The next day Jason Connery approaches our group and asks "Is stuntman Bob here today?" He is, and he is gently but purposefully taken aside to the nurse and two minders to ensure he comes to no more harm, and doesn't hold up the production. Yet, he does. His foot is heavily bandaged and he limps the few hundred yards back to base at lunch time. While limping over the greens he manages to collide with a golf buggy, and down he goes again. Not satisfied with his amateur stunt work he fails to spot a second golf buggy approaching from behind and it collides with his other foot. We never saw him again on set, though I did meet up with him on Outlander weeks later and he was still dining out on the story.

Did you get to meet any of the main actors?

Yes, every day. The lovely Ophelia Lovibond, Jack Lowden, Peter Mullan and Ian Pirie. There were 41 cast members altogether, but usually we were grouped with the main cast who freely engaged with us. The golden rule of being an extra is that you do not engage with the cast. It is after all their workplace and they need to concentrate. It was different on this film because we were fully used between scenes to cement our role as rival group supporters. We never found out if this was by accident or design. Neither Jack Lowden nor Peter Mullan could play golf, but they soon remedied that. Between takes they practiced and practiced and became gentlemanly competitors, often sinking shots off camera that took ages to replicate once the cameras were rolling. We were willing spectators throughout, cheering them on as if actually filming. I imagine the director got his money's worth from us as these impromptu rehearsals must have helped things along.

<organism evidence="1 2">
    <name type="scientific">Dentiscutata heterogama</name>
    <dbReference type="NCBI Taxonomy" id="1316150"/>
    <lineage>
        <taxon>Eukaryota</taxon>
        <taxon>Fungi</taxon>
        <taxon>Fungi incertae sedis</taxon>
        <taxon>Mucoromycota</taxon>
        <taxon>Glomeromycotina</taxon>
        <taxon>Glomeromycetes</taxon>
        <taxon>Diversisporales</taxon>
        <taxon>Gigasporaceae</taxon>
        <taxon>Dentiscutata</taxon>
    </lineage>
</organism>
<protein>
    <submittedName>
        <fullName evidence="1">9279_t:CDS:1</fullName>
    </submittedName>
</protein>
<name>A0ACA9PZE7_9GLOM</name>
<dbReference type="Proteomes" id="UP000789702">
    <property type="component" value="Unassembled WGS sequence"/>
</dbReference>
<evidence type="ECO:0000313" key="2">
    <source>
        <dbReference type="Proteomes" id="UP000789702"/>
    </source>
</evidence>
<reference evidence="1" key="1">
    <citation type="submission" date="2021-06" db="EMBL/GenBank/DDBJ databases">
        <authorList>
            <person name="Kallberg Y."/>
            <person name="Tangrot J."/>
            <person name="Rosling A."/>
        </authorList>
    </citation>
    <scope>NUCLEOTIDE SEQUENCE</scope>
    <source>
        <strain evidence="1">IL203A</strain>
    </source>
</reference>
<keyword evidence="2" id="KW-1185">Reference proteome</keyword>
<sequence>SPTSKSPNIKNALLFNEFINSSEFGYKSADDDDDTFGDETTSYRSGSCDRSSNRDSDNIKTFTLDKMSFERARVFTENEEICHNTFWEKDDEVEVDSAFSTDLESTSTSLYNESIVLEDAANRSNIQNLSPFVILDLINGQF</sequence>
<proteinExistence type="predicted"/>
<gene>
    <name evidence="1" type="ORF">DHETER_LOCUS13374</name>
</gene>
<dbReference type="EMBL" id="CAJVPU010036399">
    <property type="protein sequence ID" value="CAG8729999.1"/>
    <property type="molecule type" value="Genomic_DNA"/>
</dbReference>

"There were 41 cast members altogether, but usually we were grouped with the main cast who freely engaged with us."